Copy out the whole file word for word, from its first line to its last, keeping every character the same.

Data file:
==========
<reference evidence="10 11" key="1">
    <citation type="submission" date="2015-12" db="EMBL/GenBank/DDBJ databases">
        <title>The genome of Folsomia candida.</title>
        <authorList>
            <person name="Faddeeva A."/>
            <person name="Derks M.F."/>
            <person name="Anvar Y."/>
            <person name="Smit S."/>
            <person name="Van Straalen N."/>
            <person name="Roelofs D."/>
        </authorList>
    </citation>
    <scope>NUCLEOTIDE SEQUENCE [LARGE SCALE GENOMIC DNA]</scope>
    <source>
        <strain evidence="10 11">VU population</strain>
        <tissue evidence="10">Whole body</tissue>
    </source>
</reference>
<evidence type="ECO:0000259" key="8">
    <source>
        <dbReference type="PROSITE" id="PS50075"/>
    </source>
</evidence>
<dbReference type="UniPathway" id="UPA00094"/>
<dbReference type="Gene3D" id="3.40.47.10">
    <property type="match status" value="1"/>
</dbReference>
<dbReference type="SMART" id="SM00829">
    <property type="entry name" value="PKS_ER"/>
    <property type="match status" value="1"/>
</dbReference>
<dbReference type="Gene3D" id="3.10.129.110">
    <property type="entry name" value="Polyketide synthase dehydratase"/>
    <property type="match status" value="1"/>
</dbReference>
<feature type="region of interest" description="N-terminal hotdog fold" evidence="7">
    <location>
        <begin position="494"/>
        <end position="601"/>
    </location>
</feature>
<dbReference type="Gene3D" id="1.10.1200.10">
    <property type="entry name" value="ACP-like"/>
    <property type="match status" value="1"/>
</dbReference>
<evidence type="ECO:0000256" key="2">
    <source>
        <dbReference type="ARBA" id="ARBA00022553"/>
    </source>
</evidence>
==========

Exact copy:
<reference evidence="10 11" key="1">
    <citation type="submission" date="2015-12" db="EMBL/GenBank/DDBJ databases">
        <title>The genome of Folsomia candida.</title>
        <authorList>
            <person name="Faddeeva A."/>
            <person name="Derks M.F."/>
            <person name="Anvar Y."/>
            <person name="Smit S."/>
            <person name="Van Straalen N."/>
            <person name="Roelofs D."/>
        </authorList>
    </citation>
    <scope>NUCLEOTIDE SEQUENCE [LARGE SCALE GENOMIC DNA]</scope>
    <source>
        <strain evidence="10 11">VU population</strain>
        <tissue evidence="10">Whole body</tissue>
    </source>
</reference>
<evidence type="ECO:0000259" key="8">
    <source>
        <dbReference type="PROSITE" id="PS50075"/>
    </source>
</evidence>
<dbReference type="UniPathway" id="UPA00094"/>
<dbReference type="Gene3D" id="3.40.47.10">
    <property type="match status" value="1"/>
</dbReference>
<dbReference type="SMART" id="SM00829">
    <property type="entry name" value="PKS_ER"/>
    <property type="match status" value="1"/>
</dbReference>
<dbReference type="Gene3D" id="3.10.129.110">
    <property type="entry name" value="Polyketide synthase dehydratase"/>
    <property type="match status" value="1"/>
</dbReference>
<feature type="region of interest" description="N-terminal hotdog fold" evidence="7">
    <location>
        <begin position="494"/>
        <end position="601"/>
    </location>
</feature>
<dbReference type="Gene3D" id="1.10.1200.10">
    <property type="entry name" value="ACP-like"/>
    <property type="match status" value="1"/>
</dbReference>
<evidence type="ECO:0000256" key="2">
    <source>
        <dbReference type="ARBA" id="ARBA00022553"/>
    </source>
</evidence>